5. In our family, my focus of responsibility was making sure that everyone was able to engage in what they needed to do and comfortable doing it. From this perspective, I have been trying to put myself into the shoes of one of the mothers leaving her home, her house, her neighborhood and, yes, her whole life of responsibilities and pleasure [whatever that meant to her], behind and to understand their ‘Restlessness in a Wilderness’. To me, these cirumstances are very unsettling.

    I am certain theirs was a simple life, mainly focused on the basic needs – food, shelter and participating in some of the annual observances of festivals related to the gods of the Egyptians. Whatever their societal arrangements, in spite of their heavy labor and servitude, they were enjoying life and able to grow the number of their tribes. When the experiences of living in the Wilderness became too challenging, they looked back, yearning for the comfort of their old ways. I can sympathize with that.

    From a spiritual and practical perspective, I see the children of Israel’s ‘Restlessness in the Wilderness’ as the struggle between survival based on one’s established understanding of life versus entrusting the security of one's life into the hands of someone else who is unknown, unproven.
    The challenge set before them was to give Moses and his God the authority to determine their life and death. This caused their 'Restlesness in the Wilderness'; coming to the decission of letting go of their reliance on their old familiar gods and way of life learned during their time in Egypt and their total, complete reliance on a God they did not yet know!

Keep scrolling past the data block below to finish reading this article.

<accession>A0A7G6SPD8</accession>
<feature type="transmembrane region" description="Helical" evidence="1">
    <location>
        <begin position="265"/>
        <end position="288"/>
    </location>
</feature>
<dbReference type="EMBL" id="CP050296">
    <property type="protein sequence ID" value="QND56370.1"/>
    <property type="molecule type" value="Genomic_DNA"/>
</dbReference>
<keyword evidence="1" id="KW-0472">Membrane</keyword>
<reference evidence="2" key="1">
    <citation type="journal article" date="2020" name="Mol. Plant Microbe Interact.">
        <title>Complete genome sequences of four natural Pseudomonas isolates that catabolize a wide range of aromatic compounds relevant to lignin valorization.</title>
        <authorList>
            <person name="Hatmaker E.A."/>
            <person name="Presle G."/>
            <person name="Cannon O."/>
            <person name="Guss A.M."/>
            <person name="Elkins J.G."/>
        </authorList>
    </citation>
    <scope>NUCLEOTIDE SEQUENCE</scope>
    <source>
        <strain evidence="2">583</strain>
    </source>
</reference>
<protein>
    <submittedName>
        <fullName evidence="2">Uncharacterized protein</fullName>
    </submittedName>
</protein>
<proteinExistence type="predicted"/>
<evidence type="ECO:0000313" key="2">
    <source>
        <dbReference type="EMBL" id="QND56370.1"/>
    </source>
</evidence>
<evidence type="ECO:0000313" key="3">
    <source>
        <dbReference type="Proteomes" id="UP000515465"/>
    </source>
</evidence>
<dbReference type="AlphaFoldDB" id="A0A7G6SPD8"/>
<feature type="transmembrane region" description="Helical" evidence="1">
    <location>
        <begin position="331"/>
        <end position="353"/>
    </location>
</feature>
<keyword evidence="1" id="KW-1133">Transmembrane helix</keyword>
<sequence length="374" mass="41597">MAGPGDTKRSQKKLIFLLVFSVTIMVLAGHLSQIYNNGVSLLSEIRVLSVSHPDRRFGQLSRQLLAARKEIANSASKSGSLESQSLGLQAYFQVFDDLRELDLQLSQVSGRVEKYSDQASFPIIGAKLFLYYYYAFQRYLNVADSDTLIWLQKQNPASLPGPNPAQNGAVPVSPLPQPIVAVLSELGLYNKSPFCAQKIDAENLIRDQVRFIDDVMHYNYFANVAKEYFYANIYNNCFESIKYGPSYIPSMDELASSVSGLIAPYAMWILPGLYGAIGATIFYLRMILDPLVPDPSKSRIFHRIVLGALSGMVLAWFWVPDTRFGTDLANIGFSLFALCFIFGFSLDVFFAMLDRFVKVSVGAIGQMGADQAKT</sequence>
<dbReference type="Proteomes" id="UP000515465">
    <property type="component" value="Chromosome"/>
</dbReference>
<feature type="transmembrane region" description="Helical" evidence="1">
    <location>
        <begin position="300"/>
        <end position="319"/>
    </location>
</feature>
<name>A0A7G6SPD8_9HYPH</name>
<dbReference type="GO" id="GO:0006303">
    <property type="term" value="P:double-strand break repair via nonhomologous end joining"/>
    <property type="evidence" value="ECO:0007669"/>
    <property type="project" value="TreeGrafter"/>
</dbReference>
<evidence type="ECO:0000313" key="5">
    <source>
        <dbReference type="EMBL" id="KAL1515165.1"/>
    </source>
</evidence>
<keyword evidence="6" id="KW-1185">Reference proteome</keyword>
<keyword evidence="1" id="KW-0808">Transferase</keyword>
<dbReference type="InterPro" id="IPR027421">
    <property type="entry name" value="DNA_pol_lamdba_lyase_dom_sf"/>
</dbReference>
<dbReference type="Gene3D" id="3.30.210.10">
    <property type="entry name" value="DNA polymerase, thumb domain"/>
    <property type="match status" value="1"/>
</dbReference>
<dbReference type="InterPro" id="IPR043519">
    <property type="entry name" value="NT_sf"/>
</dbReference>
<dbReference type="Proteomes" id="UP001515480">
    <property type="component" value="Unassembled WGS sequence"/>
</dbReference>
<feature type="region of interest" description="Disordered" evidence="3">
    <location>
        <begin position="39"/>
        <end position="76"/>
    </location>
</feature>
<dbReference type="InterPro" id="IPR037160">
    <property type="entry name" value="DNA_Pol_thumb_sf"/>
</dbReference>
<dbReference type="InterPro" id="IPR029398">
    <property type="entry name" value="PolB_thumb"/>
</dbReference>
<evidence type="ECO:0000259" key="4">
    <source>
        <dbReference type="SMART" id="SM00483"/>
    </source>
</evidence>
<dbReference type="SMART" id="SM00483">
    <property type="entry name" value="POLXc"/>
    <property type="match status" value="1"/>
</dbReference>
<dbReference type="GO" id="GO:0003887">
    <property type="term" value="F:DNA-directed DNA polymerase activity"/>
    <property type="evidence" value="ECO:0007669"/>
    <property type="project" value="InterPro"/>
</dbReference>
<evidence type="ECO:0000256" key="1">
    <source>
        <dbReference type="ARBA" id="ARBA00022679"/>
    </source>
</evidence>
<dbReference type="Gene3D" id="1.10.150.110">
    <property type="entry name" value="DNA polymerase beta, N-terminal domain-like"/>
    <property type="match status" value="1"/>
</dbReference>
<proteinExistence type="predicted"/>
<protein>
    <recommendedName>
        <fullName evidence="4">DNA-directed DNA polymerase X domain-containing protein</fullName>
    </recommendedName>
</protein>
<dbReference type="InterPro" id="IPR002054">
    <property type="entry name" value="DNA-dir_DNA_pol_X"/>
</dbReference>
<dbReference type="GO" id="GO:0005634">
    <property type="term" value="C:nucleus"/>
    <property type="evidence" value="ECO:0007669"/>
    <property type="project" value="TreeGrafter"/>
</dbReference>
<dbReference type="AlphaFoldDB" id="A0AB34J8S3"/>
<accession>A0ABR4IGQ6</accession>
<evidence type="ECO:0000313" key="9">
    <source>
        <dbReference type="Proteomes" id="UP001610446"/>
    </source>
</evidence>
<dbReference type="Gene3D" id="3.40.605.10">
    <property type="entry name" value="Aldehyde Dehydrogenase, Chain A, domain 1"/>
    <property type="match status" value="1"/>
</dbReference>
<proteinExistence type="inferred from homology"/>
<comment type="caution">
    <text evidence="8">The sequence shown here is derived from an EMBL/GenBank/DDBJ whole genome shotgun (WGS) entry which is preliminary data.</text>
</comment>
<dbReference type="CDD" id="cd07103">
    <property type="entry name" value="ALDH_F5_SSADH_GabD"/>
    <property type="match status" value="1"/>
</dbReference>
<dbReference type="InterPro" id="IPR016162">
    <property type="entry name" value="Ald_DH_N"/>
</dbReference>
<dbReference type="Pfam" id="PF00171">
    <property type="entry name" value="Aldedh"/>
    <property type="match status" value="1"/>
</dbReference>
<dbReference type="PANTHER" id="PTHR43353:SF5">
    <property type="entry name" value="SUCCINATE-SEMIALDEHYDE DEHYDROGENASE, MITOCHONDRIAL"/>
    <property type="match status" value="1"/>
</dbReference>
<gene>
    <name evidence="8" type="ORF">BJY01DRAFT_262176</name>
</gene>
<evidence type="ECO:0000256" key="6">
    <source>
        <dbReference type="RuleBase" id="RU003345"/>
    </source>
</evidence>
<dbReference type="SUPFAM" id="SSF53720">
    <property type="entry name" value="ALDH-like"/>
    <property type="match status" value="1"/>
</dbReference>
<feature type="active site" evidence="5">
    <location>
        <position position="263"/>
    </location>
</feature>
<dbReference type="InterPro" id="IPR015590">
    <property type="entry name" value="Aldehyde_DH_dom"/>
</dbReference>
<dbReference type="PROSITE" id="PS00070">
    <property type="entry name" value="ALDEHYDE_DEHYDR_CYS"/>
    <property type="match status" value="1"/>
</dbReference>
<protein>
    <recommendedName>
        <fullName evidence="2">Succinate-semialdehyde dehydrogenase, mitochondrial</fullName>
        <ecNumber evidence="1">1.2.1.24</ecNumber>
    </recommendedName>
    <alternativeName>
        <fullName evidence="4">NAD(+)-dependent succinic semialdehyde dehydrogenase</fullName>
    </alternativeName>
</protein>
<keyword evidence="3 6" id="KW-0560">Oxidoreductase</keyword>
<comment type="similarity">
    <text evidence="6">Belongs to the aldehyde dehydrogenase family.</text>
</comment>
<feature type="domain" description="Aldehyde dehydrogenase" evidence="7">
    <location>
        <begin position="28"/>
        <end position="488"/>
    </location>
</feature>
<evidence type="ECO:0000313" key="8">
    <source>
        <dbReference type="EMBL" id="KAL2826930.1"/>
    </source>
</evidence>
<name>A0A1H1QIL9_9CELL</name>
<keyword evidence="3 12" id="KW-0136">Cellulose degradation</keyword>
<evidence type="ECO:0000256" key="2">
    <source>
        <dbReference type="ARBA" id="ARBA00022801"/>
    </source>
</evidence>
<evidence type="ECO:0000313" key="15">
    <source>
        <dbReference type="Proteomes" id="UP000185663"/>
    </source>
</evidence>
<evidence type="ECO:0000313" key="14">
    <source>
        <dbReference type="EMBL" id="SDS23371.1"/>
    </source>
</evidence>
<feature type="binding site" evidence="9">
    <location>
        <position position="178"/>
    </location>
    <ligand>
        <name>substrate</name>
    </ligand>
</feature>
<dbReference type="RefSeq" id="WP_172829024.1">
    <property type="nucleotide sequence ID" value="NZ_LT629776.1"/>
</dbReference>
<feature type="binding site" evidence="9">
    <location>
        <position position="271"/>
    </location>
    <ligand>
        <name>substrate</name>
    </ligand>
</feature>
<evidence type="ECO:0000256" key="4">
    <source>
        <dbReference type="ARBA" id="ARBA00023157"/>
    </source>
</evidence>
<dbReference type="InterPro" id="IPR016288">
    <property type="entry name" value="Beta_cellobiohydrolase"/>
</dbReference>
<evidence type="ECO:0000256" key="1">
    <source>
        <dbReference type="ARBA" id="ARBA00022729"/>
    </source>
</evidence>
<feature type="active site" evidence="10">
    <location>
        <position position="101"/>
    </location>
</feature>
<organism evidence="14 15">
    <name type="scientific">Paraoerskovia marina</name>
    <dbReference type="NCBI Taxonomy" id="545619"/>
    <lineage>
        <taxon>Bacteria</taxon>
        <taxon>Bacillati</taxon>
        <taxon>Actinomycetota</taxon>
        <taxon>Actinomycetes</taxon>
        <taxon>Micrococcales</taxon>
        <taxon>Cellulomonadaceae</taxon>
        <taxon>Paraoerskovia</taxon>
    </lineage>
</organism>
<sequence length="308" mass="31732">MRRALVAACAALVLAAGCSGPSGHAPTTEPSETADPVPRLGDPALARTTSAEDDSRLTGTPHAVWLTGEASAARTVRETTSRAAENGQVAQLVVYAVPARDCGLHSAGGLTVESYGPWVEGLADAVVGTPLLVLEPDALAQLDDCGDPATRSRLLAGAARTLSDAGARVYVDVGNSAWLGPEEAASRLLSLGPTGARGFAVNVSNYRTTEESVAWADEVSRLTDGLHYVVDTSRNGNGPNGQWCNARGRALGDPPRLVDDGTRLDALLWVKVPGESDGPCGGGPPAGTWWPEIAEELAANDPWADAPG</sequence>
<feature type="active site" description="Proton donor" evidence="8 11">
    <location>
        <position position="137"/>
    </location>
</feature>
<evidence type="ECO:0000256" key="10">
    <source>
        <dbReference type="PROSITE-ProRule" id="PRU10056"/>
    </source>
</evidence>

Again, I am amazed about the very personal an direct interaction between God, Moses and the people He instructed and disciplined to become His people. His punishment was quick, focused and severe; His blessings dependend on their willingness to comply with His instructions.
    I see this exchange between God the Father and His 'children-to-be' based on rudimentary principles of a loving discipline which He saw the need for under the circumstances at that time.
    God acting as their Father recognized the people's need for a longer time than anticipated in order to be able to trust Him and follow His leading into the Promised Land - and He extended to them Grace, Mercy and longsuffering.
    We have a gracious, loving, heavenly Father who extends His watchcare over His children as He leads them into the Promissed Land.

    • Not sure it is accurate to say unknown & unproven.